The first photo below shows you just how unshapely the tree becomes over a year. From this photo you can see the challenge that I faced – which I believe would have daunted a lesser gardener. The second photo below shows me ready to begin the annual battle equipped with all the necessary armaments. (Click on each photo for an enlarged view).

Cruella (my wife) documented the battle in photographs; it was a bit disconcerting as she wore a complete camouflage outfit and kept asking me to call her “Kate Aidie”. At the time she told me it was a photo-shoot and that she was working for an agency seeking “mature” models; she said I had the potential to be a male model. It was only later that she confessed I wouldn’t be getting a lucrative contract and there was no Agency. It turns out that all she really wanted was some interesting photos for my memorial service if I died by falling out of the tree, or at least some shots for “you’ve been framed”. If you have a Bay tree and you wish to shape it in this way, then this is the process:

  • cut out the central trunk down to where it joins with the network of lower branches.
  • trim around the open space left by the trunk to make a clear round open space at the centre of the tree.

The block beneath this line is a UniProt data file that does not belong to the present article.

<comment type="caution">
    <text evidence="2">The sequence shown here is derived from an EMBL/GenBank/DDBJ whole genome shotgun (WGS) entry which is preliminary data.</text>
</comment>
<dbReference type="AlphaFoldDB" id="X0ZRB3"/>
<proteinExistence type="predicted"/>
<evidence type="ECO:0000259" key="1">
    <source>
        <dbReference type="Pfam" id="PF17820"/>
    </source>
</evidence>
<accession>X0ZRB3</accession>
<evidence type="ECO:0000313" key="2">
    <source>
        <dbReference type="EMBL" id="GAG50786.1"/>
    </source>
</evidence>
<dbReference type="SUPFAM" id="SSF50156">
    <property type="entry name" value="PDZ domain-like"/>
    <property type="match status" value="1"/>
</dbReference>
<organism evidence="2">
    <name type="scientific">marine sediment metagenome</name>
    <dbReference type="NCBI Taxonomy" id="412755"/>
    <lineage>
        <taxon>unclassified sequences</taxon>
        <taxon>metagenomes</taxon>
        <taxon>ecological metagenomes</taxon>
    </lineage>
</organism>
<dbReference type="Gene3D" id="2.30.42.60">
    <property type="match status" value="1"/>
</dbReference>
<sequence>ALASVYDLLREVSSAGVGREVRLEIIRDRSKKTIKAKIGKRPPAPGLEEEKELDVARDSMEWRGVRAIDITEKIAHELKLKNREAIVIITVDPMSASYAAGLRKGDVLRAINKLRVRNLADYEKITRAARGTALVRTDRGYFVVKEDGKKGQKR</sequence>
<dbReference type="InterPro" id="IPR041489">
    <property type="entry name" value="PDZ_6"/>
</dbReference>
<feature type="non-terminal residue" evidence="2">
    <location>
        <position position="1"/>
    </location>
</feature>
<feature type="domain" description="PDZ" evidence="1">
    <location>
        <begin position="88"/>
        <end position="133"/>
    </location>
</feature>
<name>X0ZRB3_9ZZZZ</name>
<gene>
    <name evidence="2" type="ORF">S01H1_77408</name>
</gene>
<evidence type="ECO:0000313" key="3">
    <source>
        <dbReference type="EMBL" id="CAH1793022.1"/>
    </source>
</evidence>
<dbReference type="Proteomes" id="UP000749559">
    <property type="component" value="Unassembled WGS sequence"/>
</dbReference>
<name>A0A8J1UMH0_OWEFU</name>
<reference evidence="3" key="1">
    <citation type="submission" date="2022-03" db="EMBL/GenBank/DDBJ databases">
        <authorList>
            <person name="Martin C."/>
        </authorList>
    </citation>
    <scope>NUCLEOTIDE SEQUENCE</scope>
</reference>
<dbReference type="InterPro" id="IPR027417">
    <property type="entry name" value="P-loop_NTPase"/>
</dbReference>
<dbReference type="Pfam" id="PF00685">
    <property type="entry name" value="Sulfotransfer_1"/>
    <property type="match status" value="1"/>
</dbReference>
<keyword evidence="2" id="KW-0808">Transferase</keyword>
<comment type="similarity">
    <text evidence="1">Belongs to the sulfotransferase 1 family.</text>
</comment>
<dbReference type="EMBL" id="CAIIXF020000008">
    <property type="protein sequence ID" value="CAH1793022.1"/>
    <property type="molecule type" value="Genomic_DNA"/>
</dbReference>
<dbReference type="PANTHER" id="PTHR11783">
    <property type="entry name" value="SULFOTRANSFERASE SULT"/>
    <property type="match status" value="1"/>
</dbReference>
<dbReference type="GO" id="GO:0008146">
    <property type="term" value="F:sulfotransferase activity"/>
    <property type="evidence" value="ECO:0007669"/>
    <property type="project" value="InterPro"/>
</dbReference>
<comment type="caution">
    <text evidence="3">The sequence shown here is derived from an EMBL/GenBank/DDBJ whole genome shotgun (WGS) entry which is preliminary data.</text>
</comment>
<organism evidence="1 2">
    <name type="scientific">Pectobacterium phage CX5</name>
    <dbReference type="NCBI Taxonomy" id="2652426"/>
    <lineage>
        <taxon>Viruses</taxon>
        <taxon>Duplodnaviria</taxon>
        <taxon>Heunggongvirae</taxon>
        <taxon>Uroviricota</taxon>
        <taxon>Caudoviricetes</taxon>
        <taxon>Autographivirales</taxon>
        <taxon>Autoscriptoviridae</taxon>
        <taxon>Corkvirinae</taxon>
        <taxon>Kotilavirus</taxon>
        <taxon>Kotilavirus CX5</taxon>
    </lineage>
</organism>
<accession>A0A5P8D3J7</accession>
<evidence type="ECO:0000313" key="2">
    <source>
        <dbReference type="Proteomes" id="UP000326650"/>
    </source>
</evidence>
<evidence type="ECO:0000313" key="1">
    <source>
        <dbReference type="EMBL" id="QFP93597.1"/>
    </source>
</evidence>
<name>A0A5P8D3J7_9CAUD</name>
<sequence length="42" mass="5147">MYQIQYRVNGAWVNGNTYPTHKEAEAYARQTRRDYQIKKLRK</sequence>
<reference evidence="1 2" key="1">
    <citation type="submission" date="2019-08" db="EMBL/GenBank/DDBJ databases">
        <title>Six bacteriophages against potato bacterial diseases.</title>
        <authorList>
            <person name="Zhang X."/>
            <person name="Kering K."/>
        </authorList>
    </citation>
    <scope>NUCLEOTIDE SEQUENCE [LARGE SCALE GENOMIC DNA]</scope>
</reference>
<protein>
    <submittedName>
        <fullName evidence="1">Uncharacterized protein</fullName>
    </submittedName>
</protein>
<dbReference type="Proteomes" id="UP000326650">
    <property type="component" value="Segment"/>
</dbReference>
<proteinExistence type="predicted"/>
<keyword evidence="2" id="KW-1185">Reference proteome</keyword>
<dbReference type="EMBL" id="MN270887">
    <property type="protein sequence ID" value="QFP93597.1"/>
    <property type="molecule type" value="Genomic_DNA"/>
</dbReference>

• trim the sides, top and bottom of the tree to form flat sides
  • repeat the trimming process every year in January. Don’t worry you will never have to cut the trunk again

The tools you will need include:

  • chain saw
  • long blade electric hedge trimmer
  • long handled lopers
  • ladders and if possible platform

You may decide that it is better just to get in a professional tree surgeon as it can be both dangerous and tiring. If you decide to use a professional then make sure you get someone who is fully trained and accredited as they will have all the necessary skills and insurance.

Finally, God willing the Bay tree and I will fight it out next year in the annual return match. In the meantime here are some of the photos of me and the tree that Cruella (my wife) took for my forthcoming modelling career. (Click on each photo for an enlarged view).

🌾 Cutting back grasses. Sorry I misled you when I said that trees were the last part of the big annual cut back. As I wandered around the garden recovering from the battle with the Bay tree I discovered that I had missed cutting back my ornamental grass. Lots of you have ornamental grasses such as my Fountain Grass. These need to be cut back quite severely now. If you don’t do this now, then the grass will not flourish as it will become congested and also unsightly. Using a hedge trimmer just cut it back to a small mound. It will soon recover its former glory. The photos below show my Fountain Grass before and after its trim. (Click on each photo for an enlarged view).

Author: spanishgarden

I live in both Spain and the UK and am a very keen gardener. I garden every day and enjoy sharing all the secrets that God allows us to discover in our gardens.